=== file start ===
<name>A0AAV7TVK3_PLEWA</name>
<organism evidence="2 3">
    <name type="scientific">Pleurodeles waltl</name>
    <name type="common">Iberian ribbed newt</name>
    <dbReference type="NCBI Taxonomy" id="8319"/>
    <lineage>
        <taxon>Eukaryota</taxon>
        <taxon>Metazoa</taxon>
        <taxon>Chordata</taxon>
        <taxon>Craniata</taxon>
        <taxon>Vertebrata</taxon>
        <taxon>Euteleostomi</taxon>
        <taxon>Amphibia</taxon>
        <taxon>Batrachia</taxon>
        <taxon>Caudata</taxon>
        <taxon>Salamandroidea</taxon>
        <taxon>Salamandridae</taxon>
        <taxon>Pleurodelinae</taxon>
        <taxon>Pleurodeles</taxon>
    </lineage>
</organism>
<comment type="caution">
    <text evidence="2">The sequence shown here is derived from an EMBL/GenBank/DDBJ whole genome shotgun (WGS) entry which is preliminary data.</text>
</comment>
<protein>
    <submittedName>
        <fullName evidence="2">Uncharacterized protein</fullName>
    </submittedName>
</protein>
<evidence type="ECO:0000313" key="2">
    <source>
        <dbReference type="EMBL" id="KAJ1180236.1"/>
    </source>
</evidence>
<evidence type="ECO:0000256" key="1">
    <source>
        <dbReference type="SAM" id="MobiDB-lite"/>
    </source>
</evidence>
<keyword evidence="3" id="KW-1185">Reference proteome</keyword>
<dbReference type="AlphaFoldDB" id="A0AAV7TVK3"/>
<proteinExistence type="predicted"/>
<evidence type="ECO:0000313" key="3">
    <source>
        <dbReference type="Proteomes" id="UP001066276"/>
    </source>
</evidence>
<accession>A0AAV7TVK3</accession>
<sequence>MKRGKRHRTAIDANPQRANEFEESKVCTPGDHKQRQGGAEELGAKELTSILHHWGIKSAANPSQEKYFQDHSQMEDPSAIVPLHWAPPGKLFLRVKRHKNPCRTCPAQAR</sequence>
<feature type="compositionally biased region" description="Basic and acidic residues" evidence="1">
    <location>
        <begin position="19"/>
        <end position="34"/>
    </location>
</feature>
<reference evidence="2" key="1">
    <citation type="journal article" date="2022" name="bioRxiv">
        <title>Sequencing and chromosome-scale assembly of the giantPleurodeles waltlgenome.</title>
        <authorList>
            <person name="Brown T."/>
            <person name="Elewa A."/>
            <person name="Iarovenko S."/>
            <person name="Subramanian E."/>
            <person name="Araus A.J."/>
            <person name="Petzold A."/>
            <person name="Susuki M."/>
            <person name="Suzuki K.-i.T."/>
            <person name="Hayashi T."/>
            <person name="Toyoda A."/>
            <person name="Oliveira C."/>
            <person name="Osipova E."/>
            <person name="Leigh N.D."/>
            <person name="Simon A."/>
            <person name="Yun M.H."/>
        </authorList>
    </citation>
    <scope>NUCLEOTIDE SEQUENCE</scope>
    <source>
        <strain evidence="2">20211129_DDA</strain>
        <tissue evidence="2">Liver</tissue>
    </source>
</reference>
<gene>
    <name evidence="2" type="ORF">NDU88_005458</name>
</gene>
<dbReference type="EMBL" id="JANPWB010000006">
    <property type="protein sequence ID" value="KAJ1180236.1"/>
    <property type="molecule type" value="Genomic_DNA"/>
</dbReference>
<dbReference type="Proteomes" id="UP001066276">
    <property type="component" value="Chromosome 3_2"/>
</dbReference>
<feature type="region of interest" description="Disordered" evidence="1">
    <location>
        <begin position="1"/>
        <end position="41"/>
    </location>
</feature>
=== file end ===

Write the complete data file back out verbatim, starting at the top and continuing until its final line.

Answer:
<name>A0AAV7TVK3_PLEWA</name>
<organism evidence="2 3">
    <name type="scientific">Pleurodeles waltl</name>
    <name type="common">Iberian ribbed newt</name>
    <dbReference type="NCBI Taxonomy" id="8319"/>
    <lineage>
        <taxon>Eukaryota</taxon>
        <taxon>Metazoa</taxon>
        <taxon>Chordata</taxon>
        <taxon>Craniata</taxon>
        <taxon>Vertebrata</taxon>
        <taxon>Euteleostomi</taxon>
        <taxon>Amphibia</taxon>
        <taxon>Batrachia</taxon>
        <taxon>Caudata</taxon>
        <taxon>Salamandroidea</taxon>
        <taxon>Salamandridae</taxon>
        <taxon>Pleurodelinae</taxon>
        <taxon>Pleurodeles</taxon>
    </lineage>
</organism>
<comment type="caution">
    <text evidence="2">The sequence shown here is derived from an EMBL/GenBank/DDBJ whole genome shotgun (WGS) entry which is preliminary data.</text>
</comment>
<protein>
    <submittedName>
        <fullName evidence="2">Uncharacterized protein</fullName>
    </submittedName>
</protein>
<evidence type="ECO:0000313" key="2">
    <source>
        <dbReference type="EMBL" id="KAJ1180236.1"/>
    </source>
</evidence>
<evidence type="ECO:0000256" key="1">
    <source>
        <dbReference type="SAM" id="MobiDB-lite"/>
    </source>
</evidence>
<keyword evidence="3" id="KW-1185">Reference proteome</keyword>
<dbReference type="AlphaFoldDB" id="A0AAV7TVK3"/>
<proteinExistence type="predicted"/>
<evidence type="ECO:0000313" key="3">
    <source>
        <dbReference type="Proteomes" id="UP001066276"/>
    </source>
</evidence>
<accession>A0AAV7TVK3</accession>
<sequence>MKRGKRHRTAIDANPQRANEFEESKVCTPGDHKQRQGGAEELGAKELTSILHHWGIKSAANPSQEKYFQDHSQMEDPSAIVPLHWAPPGKLFLRVKRHKNPCRTCPAQAR</sequence>
<feature type="compositionally biased region" description="Basic and acidic residues" evidence="1">
    <location>
        <begin position="19"/>
        <end position="34"/>
    </location>
</feature>
<reference evidence="2" key="1">
    <citation type="journal article" date="2022" name="bioRxiv">
        <title>Sequencing and chromosome-scale assembly of the giantPleurodeles waltlgenome.</title>
        <authorList>
            <person name="Brown T."/>
            <person name="Elewa A."/>
            <person name="Iarovenko S."/>
            <person name="Subramanian E."/>
            <person name="Araus A.J."/>
            <person name="Petzold A."/>
            <person name="Susuki M."/>
            <person name="Suzuki K.-i.T."/>
            <person name="Hayashi T."/>
            <person name="Toyoda A."/>
            <person name="Oliveira C."/>
            <person name="Osipova E."/>
            <person name="Leigh N.D."/>
            <person name="Simon A."/>
            <person name="Yun M.H."/>
        </authorList>
    </citation>
    <scope>NUCLEOTIDE SEQUENCE</scope>
    <source>
        <strain evidence="2">20211129_DDA</strain>
        <tissue evidence="2">Liver</tissue>
    </source>
</reference>
<gene>
    <name evidence="2" type="ORF">NDU88_005458</name>
</gene>
<dbReference type="EMBL" id="JANPWB010000006">
    <property type="protein sequence ID" value="KAJ1180236.1"/>
    <property type="molecule type" value="Genomic_DNA"/>
</dbReference>
<dbReference type="Proteomes" id="UP001066276">
    <property type="component" value="Chromosome 3_2"/>
</dbReference>
<feature type="region of interest" description="Disordered" evidence="1">
    <location>
        <begin position="1"/>
        <end position="41"/>
    </location>
</feature>